Hairy Willow Herb
Daniel Kelly | Fondriest Environmental
Originally hailing from Eurasia and North Africa, the Hairy Willow-Herb now inhabits parts of Australia, Canada and the United States. The purple bloomer was largely planted as an ornamental flower in the early 1800s, but soon became a prolific garden weed.
It is believed to have made landfall in the U.S. through ship ballast water and was first spotted in Rhode Island. From there, it has taken up residence in parts of the northeastern U.S. and Canada, as well as the Great Lakes region.
Hairy Willow-Herb is an attractive plant with four rose-purple petals. It grows anywhere from 3 to 6 feet in height. Its flowers are just shy of an inch in width and Hairy Willow-Herb stems are covered in hairs. Capable of growing in dense patches, the semi-aquatic plant can crowd out native species with ease.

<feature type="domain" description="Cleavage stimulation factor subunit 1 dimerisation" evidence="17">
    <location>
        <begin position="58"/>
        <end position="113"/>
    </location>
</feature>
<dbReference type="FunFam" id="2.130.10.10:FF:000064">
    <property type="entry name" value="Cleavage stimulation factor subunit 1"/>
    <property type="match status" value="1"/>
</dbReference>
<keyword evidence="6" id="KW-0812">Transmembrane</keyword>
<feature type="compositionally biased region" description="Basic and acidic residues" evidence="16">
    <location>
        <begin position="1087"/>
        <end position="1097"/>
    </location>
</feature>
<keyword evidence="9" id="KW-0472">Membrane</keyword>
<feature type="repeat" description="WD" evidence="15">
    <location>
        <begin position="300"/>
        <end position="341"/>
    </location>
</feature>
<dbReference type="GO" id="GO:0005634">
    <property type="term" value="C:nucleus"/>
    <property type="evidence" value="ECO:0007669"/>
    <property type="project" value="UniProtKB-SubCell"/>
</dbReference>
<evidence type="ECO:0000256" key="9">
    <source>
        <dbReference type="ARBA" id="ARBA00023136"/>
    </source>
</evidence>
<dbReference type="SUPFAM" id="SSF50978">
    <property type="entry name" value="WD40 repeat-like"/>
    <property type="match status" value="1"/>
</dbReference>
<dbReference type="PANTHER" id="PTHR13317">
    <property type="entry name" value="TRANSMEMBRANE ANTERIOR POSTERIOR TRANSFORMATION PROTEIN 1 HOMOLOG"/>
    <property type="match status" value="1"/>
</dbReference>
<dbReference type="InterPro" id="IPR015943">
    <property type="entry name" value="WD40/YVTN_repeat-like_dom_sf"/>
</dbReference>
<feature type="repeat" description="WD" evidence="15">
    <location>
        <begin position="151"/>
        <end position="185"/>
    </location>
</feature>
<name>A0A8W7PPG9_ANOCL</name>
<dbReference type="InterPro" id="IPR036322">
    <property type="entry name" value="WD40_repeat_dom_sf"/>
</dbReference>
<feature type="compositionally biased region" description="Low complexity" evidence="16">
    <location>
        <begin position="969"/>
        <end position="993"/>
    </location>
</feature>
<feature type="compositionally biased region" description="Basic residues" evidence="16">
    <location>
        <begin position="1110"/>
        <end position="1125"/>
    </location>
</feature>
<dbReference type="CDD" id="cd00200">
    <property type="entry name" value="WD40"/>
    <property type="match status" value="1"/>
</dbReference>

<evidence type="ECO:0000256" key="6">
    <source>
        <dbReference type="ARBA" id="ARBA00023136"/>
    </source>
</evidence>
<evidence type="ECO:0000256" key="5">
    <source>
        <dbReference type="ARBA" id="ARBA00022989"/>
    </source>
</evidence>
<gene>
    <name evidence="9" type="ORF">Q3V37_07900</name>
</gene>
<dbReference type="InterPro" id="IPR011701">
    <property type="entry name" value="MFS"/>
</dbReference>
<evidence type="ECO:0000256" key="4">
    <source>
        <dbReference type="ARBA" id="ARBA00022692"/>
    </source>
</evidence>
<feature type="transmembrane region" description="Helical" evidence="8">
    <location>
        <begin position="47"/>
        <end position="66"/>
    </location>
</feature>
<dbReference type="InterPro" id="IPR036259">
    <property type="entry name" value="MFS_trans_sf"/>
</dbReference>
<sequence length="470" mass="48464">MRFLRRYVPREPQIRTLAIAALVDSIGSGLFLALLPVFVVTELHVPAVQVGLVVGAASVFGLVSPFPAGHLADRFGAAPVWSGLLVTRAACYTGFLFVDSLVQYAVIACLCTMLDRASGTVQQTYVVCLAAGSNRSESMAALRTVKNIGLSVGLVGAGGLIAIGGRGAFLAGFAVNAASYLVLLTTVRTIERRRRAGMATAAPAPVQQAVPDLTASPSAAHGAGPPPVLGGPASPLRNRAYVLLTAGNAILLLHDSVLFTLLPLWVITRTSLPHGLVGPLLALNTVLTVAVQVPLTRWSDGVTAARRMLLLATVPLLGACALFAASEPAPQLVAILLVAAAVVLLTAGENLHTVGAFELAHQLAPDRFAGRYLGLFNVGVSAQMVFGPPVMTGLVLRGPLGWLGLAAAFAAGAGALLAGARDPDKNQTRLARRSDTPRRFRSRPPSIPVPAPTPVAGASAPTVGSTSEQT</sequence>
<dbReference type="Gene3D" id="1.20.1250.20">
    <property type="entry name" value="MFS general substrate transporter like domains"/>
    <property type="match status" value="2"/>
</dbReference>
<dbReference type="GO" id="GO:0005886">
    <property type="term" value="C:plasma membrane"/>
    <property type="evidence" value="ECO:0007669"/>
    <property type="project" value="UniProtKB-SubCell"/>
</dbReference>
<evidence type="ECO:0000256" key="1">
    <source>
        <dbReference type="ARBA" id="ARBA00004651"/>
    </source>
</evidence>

This dense growth is helped by its reproduction mechanisms, including rhizomes and seeds that adapt to conditions surrounding them. Hairy Willow-Herb plants are known to send out subterranean stems to take hold of Earth nearby. They are also capable of developing aerenchymal tissue that lets them grow while submerged in water.
Prevent Its Spread
The most important step to keeping Hairy Willow-Herb in check is to make sure fragments of the plant aren’t transported from one area to another. This can be accomplished by inspecting boat hulls, motors and safety equipment after exiting one waterway and before entering others.
Once the flowering plant has established a foothold, it can be dug up, bagged and disposed of in the trash. This treatment is most effective on small infestations, where as many of the plant’s rhizomes and root fragments can be removed as possible. After an area has been cleared, it should be checked for regrowth within a few months. Hairy Willow-Herb can also be controlled with herbicides. Those approved for use in aquatic environments work the most efficiently.